A progressive increase in diastolic and systolic blood pressure levels was demonstrated in this study when the predefined weight categories from the WEW to the obesity group were compared. In this evaluation, the differences in systolic blood pressure levels were statistically significant across all weight categories defined. A shift in the etiology of hypertension in children, with a higher incidence of primary hypertension in relation to secondary hypertension, which was historically more prevalent in this age range, has been associated with obesity16. The analysis of the data presented here showed that the presence of obesity, in comparison to the other pooled categories, was associated with a higher prevalence of HBP. The finding of a linear increase in blood pressure levels with increasing BMI found in this patient series corroborates the findings of other series17,18. Several studies were conducted with the objective of identifying the prevalence of HBP among children from different Brazilian regions. Of these, the study conducted in the city of Cuiabá, central western Brazil, used the same NHBPEP diagnostic parameters applied here; therefore, comparisons between both could be made. In that study, HBP was assessed in three different measurements taken with a large interval between them. This methodology showed a significant reduction in pressure levels between the first and subsequent measurements19. According to the authors' recommendations, we considered the first measurement taken in that study to compare with the data from our series. Although the methodology used in our study also included three measurements, with no substantial interval between them. With small variations between the pressure levels detected, we chose to calculate the arithmetic mean between the three measurements to define the individual blood pressure level. Thus, Cuiabá's study found a 8.3% prevalence of hypertension therefore lower than the 11.7% found in our study.

Dyslipidemia

Changes in lipid profile were remarkable among the students from Itapetininga. Half of the entire group presented elevated TC, and increased LDL-C was the most frequent disorder in the whole sample. In adults, the presence of hypertriglyceridemia and low HDL-C levels are characteristic of obesity disorders20. In this case series, the presence of childhood obesity determined a greater chance of finding high levels of total cholesterol, LDL-C and triglycerides, but not of finding low HDL-C cholesterol, in the comparison with the non-obese children. Despite using the same methodology for the determination of serum total cholesterol, LDL-C and HDL-C levels, some studies in the Brazilian literature compared the analyses with diagnostic criteria of dyslipidemia which do not fully overlap those used in the present study. Thus, the mean levels determined in four other studies conducted in Brazil may be presented comparatively (Figure 1)21-24, but the prevalence of dyslipidemia can only be compared with two of them21,22. In these two studies, the cut-off point of 170 mg/dL for total cholesterol determined the presence of hypercholesterolemia in 35% of the students from the public education system assessed in Campinas, and in 28% of the students from the public and private education systems in Florianópolis. In both cases, the prevalence was lower than that of 51% found in our case series in Itapetininga. The similar population characteristics of the study conducted in Campinas, which is also in the interior of the State of Sao Paulo, makes it difficult to understand the difference in the prevalence of dyslipidemia found here. As suggested by that study's authors, the exclusion of cases known to be related to hypercholesterolemia may have contributed to a lower prevalence of dyslipidemia in their case series.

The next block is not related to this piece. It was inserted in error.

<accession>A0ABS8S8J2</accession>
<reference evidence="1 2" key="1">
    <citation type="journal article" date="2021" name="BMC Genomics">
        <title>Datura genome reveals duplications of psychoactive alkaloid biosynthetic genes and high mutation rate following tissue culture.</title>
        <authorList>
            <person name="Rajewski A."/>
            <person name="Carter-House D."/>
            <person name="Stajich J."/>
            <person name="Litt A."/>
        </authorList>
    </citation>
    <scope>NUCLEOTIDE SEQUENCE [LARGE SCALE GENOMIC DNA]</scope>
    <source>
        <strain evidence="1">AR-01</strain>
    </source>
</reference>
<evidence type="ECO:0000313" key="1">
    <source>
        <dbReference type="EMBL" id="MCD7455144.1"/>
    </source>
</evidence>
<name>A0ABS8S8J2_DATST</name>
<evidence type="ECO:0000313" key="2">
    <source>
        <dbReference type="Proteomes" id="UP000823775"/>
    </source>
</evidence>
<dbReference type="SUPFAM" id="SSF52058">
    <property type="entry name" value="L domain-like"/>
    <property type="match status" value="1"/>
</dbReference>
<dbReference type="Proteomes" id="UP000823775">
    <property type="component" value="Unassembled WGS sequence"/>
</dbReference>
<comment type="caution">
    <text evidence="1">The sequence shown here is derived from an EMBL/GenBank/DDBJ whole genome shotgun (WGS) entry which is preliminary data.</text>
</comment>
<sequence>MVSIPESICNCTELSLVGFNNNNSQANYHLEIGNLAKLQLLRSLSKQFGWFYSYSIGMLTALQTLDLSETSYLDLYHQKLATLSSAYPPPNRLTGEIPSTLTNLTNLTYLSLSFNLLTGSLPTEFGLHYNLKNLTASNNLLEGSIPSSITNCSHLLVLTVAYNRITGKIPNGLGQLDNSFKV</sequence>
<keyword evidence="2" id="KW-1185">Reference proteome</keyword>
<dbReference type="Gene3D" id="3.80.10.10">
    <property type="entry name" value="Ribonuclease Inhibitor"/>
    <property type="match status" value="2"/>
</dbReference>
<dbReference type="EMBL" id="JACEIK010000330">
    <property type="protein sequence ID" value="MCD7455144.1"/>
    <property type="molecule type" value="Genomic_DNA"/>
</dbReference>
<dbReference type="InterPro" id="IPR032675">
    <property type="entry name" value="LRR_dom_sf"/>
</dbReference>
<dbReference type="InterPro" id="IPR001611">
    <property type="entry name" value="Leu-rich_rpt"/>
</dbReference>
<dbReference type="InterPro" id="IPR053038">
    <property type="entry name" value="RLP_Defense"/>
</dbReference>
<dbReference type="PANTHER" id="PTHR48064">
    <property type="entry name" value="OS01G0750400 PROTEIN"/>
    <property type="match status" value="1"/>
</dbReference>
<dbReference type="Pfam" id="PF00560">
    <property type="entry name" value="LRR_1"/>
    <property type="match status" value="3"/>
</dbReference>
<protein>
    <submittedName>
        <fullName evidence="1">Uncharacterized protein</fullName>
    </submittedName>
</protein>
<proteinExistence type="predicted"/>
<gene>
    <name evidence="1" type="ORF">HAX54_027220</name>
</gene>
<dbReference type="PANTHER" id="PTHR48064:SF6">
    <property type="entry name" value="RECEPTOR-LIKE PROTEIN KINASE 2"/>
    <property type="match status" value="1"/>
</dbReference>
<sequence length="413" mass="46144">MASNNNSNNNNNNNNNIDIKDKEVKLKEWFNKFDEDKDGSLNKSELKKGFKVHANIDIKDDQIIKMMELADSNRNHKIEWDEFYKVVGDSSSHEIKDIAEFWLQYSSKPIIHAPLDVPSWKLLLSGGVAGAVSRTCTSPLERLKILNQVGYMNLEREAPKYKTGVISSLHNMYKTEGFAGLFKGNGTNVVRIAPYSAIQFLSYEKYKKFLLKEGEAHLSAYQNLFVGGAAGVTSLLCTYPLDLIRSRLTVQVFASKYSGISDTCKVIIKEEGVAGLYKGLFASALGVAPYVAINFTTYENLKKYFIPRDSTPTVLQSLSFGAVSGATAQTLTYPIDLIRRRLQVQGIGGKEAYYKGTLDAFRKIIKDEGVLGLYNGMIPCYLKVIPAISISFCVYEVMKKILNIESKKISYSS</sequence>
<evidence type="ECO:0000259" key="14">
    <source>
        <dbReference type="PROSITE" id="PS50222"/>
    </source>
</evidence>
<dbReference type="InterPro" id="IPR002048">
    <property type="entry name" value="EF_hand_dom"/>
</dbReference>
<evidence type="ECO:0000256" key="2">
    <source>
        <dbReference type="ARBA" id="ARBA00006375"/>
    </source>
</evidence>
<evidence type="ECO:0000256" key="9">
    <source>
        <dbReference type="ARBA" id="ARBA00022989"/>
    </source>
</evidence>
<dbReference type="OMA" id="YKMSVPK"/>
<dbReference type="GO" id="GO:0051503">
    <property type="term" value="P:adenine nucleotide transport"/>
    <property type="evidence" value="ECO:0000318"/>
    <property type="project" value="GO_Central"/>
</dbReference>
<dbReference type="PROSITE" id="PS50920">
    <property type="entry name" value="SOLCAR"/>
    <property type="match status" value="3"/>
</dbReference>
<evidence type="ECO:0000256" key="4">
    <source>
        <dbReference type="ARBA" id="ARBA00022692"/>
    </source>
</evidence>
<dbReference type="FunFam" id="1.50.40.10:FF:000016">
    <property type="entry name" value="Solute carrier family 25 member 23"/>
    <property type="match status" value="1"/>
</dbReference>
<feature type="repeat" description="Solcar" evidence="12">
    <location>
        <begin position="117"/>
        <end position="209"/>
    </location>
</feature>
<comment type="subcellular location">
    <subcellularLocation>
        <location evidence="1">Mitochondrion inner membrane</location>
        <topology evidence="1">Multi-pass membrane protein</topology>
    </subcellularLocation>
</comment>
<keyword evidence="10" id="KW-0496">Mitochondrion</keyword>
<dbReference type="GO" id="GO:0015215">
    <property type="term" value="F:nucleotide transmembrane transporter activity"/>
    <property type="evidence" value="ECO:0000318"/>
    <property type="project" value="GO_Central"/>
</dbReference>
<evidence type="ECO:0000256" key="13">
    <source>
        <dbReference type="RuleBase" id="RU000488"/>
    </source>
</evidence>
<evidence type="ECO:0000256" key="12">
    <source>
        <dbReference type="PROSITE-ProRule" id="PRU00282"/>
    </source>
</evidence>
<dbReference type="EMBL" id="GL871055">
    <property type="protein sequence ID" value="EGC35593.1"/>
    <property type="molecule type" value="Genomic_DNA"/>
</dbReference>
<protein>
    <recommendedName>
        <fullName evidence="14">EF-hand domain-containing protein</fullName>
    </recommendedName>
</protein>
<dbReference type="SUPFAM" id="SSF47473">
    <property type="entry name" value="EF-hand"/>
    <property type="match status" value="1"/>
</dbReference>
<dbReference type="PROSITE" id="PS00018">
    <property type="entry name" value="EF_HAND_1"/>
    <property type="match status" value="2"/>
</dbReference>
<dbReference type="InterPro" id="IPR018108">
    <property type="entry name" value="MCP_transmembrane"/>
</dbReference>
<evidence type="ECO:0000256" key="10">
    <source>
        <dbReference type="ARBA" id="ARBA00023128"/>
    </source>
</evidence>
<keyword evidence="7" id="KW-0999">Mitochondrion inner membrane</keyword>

Conclusion

The characterization of cardiovascular risk factors from the perspective of the study of obesity in a pediatric case series provides useful data for the understanding of this condition, its interactions and peculiarities in the children and juvenile population. Using a data analysis that permits comparisons within the Brazilian territory, the present study provides elements for the hypothesis of distinct prevalences of excess weight among students from the public education system in the northeastern and southeastern regions, with higher rates in the latter. Additionally, we found high rates of high blood pressure and dyslipidemia, which are not only more frequent in the presence of obesity, but also showed higher levels with increasing BMI percentiles.

Potential Conflict of Interest

No potential conflict of interest relevant to this article was reported.

Sources of Funding

There were no external funding sources for this study.

Study Association

This study is not associated with any post-graduation program.

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  • Correspondência:

    Abel Pereira
    Rua Expedicionários, 1700 – Centro
    18200-270 - Itapetininga, SP, Brasil
    E-mail:
  • Publication Dates

    • Publication in this collection
      22 Oct 2009
    • Date of issue
      Sept 2009

    History

    • Reviewed
      08 Oct 2008
    • Received
      03 Sept 2008
    • Accepted
      15 Oct 2008